Step Back — ADD Tip o the Day 427

Stepping back is a highly useful technique for anyone, not just those of us with ADD or ADHD

I suddenly stepped back this morning, and I was surprised – appalled is maybe too strong a word – surprised to realize what I have been doing.

I have been in a negative mode, tense and worried about things that might happen, trying to stay in control of everything, feeling pressured and that ADD sense of “hurry, hurry” which makes no sense at all right now.  Ugh!

The next question of course is how to change this.  Becoming aware of it is certainly a big step in the right direction.

Step back – this is related to mindfulness.  Just pause, step back, and take note of how you’re feeling, what you’re thinking, what you’re doing and what is going on.

more on this next time.

doug         time magagement tips clik here

add,adhd,adult adhd,adult add,gentics,genes,attention,deficit

consider the lillies of the field

About doug with ADHD

I am a psychiatric physician. I learned I have ADHD at age 64, and then wrote two ADHD books for adults, focusing on strategies for making your life better. I just published my first novel, Alma Means Soul. Your Life Can Be Better; strategies for adults with ADD/ADHD available at, or (for e books) Living Daily With Adult ADD or ADHD: 365 Tips O the Day ( e-book). This is one tip at a time, one page at a time, at your own pace. It's meant to last a year. As a child, I was a bully. Then there was a transformation. Now I am committed to helping people instead abusing them. The Bully was published in January, 2016. It's in print or e book, on Amazon.
This entry was posted in add and tagged , , , , , , , , . Bookmark the permalink.

7 Responses to Step Back — ADD Tip o the Day 427

  1. homemakersdaily says:

    I sometimes have to stop myself when I’m rushing and say something like: “You don’t have to rush. It’s going to be okay. Just slow down. It’ll all get done.” Usually that helps.


    • homey
      exactly. sometimes when I am rushing I can notice it, ie become aware that I am rushing, and then ask myself -why?
      a lot of the time there is no good reason. also, a lot of the strategies help to avoid getting into situations where I actually do need to rush.
      as always, thank you for commenting


  2. NM Deb says:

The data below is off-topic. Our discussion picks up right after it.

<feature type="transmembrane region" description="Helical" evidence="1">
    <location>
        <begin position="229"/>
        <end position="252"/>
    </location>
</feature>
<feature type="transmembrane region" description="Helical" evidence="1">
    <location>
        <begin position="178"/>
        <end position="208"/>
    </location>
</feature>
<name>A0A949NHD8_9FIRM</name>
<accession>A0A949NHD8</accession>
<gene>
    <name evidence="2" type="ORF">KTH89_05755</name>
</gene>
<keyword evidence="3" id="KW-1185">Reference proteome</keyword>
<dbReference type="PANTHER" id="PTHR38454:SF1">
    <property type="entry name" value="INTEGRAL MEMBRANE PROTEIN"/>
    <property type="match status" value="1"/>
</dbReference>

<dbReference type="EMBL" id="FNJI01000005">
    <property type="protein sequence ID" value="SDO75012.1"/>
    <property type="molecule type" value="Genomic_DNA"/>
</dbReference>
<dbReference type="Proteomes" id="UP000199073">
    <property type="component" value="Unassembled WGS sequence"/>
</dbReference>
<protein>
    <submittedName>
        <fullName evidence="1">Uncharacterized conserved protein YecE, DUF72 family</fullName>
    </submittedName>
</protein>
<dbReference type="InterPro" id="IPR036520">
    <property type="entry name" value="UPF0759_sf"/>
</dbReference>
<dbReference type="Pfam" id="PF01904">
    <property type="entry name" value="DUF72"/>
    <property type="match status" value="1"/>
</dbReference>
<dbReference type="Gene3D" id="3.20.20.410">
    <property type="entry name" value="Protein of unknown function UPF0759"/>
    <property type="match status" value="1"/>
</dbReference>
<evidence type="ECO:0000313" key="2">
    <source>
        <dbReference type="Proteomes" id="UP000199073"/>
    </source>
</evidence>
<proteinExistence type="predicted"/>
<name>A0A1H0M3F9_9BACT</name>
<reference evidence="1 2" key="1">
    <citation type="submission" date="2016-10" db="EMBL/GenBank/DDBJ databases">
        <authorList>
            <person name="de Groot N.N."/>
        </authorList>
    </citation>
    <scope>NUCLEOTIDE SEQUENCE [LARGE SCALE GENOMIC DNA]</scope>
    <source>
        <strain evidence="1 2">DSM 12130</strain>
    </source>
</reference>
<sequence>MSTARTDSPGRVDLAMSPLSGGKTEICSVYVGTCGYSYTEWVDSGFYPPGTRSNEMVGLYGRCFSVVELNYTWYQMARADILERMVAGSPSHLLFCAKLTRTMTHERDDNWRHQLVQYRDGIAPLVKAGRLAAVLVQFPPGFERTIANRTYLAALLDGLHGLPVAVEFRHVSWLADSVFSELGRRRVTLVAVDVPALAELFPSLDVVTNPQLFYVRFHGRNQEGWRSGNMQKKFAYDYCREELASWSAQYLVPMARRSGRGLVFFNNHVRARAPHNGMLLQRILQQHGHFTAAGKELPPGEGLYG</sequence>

I have an important phone call with a group of leaders in my field, and I have been particularly frustrated at the wrong turn discussions in this group have taken during a time when I was unavailable. I’ve been rushing around since I got in this morning, my stomach in knots, looking for notes that I have undoubtedly lost. Stopped to read your post, and realized I’m in the same negative, forward-worrying mod you described. I’m now going to step back and take a moment to center myself and remind myself that instead of being angry and frustrated, I will put my energy into making it work and asserting myself in the discussion. Thanks.


  3. Sheila Harrison says:

    I’m a bona fide ADD and NOT a worrier. Could you also be OCD?



    • sheila- good call! absolutely! usually the ocd seems to help a little bit with the ADD but on this trip they seemed to be making each other worse.
      if we have ADD we do seem to have enough bad experiences to cause a little worry, but
      i am not usually a worrier but this was an episode, will post more on it, maybe add in your comment if you dont object.
      thanks for commenting


  4. When we are still, we allow life to take care of us…


Leave a Reply

Fill in your details below or click an icon to log in: Logo

You are commenting using your account. Log Out /  Change )

Twitter picture

You are commenting using your Twitter account. Log Out /  Change )

Facebook photo

You are commenting using your Facebook account. Log Out /  Change )

Connecting to %s

This site uses Akismet to reduce spam. Learn how your comment data is processed.